We are grieving the loss of a dear, dear friend this weekend. He was a figure of generosity and caring, of deep connections and of irreverence, part of the history of who I am and of who my children are. His absence will be remarkable for a very long time.

Tuesday, November 17, 2009

I've Turned Into a Morning Girl

I've never been a morning person. I have always been one to hit snooze ten times, to stay under the warm covers as long as possible, to hold in a sneeze so as not to open my eyes and look for the kleenex.

But I have learned, at the late age of 39, that no one else is around in the mornings. It's really quiet. Everybody is hibernating in their snuggly beds. It's cold. And it's really quiet. Did I say quiet? Mornings are quiet. I don't get to do quiet much anymore. Quiet. Quiet and lovely. We've been having such pretty skies in the early mornings of this fall.

The oatmeal is warm, the coffee is milky, and the light is rose-lavender-periwinkle. Sometimes I can see the fishing boats coming in from the night's work.

And it's quiet. Did I mention that part?

Wednesday, November 4, 2009

Where Does Patience Come From?

I think it comes from moments like this.

This has been a week of short-tempers on the part of everyone, big and small. It helps to be able to have happy, relaxed moments like this one for the well of patience to refill. We're lucky to have these times, and I have to remind myself of that.

Saturday, October 31, 2009

Take a Little Rest, Mama

It being Friday evening, the end of a busy work-filled week, I was feeling a little tired around 6 pm. I'm sure this never happens to anyone else. Dinner was ready and the boys sitting at the table eating nicely, so I said I was going to sit on the sofa while they finished their dinner.

But when I got to the sofa, the two pillows were already propped up against the arm inviting me to lie down for a minute.

I gave in to the temptation. For 7 seconds. Then somebody asked for a second glass of milk.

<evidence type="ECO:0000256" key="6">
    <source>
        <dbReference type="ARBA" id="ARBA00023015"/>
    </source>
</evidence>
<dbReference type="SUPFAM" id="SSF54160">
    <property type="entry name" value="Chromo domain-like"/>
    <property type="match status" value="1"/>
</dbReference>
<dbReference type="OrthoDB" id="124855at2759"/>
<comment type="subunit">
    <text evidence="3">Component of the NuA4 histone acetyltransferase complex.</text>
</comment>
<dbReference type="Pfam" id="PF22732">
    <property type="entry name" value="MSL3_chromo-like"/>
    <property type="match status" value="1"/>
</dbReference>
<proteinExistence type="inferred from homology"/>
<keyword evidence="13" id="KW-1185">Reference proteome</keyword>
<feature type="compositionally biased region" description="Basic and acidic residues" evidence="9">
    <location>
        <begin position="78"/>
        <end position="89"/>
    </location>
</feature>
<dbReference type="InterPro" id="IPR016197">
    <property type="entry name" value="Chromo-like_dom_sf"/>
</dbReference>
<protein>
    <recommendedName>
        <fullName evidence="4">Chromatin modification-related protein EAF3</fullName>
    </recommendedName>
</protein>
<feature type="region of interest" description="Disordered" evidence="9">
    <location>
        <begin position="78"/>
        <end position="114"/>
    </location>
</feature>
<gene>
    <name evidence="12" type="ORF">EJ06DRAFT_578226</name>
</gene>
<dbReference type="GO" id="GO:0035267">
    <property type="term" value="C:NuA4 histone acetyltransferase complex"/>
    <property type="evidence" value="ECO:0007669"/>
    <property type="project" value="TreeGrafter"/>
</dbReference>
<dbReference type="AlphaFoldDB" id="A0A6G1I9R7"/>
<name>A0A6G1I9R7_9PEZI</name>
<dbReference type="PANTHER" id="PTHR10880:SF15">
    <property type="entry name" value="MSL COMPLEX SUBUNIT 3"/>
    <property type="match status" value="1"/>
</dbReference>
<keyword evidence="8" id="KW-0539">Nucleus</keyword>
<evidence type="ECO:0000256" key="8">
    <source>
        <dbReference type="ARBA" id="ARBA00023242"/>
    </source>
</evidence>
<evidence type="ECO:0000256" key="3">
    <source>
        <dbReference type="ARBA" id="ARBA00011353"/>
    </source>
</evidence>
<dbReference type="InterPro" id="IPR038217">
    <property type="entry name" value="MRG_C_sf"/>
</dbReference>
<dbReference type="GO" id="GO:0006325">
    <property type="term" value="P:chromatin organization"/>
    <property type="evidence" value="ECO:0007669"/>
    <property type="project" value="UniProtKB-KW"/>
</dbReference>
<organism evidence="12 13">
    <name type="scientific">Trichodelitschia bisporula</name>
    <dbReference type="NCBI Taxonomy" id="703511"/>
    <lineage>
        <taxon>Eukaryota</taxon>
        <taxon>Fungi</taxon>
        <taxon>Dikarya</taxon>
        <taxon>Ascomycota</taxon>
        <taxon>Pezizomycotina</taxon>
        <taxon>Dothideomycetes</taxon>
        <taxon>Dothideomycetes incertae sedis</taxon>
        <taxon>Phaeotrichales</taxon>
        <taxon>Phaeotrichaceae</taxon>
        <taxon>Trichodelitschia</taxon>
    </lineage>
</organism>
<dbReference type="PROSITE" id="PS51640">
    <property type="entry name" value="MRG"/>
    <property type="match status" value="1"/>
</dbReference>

Up I got, back to the kitchen, fixed 2 more glasses of milk, 1 requested and 1 preventative, and went back to the sofa. It was 11 seconds this time, before somebody needed another napkin but the napkin holder was empty so would I reach up to the high cabinet and get down some more napkins. "Okay, hold on," I said.

Up I got again, refilled the napkin holder, placed a clean napkin next to each person's place, again preventative measure, and went back to the sofa.

It took a minute and a half for the next necessity. "Mama, booger." This was from the little one. He still skips over the verbs in his sentences most of the time. "Come here," I said. "Give it to me." I put out my hand without opening my eyes and he hands me the booger. I don't even know if it really was a booger. It wasn't very big or sticky if it was.

"Night-night, mama," he says and goes back to the dinner table.

Up next: pit stop. "Mama, I have to go to the bathroom." This from the big one again. "Okay, honey," I say, eyes still closed going on 4 minutes at this point. "Don't forget to wash your hands before you come back to the table." Up he gets, stopping by to look at me lying on the sofa before he goes down the hall. "Are you having a nice rest, mama?"

"Yes, love, I am having a nice little rest."

While he is away from the table, the little one calls over to me, "Mama, on a floor. Dirty, mama." "Okay, honey, bring it to me," I say, putting out the booger hand again to get whatever offering he is bringing now. It turns out to be a little piece of mushroom that had fallen off of his plate onto the floor. "Night-night, mama." He says it again as he goes back to the table.

But as soon as he gets back there he says, "Oh no, mama. Here, mama." Not even bothering to tell me that the next thing has fallen to the floor and waiting for my instruction to bring it to me, he comes. "Here, mama," he says again. Out I reach the booger-mushroom hand, and in he plops a whole, wet, cold, oily tomato slice.

"Aaah!" I jump up to see what the hell he put in my hand. "Floor, mama," he says, smiling softly at me.

"No more night-night, mama?"

And that was the extent of my nap. I poured myself a glass of wine instead. Right, preventative measure.

Friday, October 23, 2009

New Best Cake

Since there are so many peaches lying around (and by the way, they come from my cousin's garden, not mine), I needed to something quick to cut up and use the ripe ones. I started a bowl full of sugar and peaches for jam last night, and I also made this cake. It was delicious. I used the base from a recipe that I've made many times which came from The Wednesday Chef last year some time, but I added pureed peaches to it. Since it has relatively little butter and sugar, plus whole wheat flour, I don't mind letting the boys eat it for breakfast.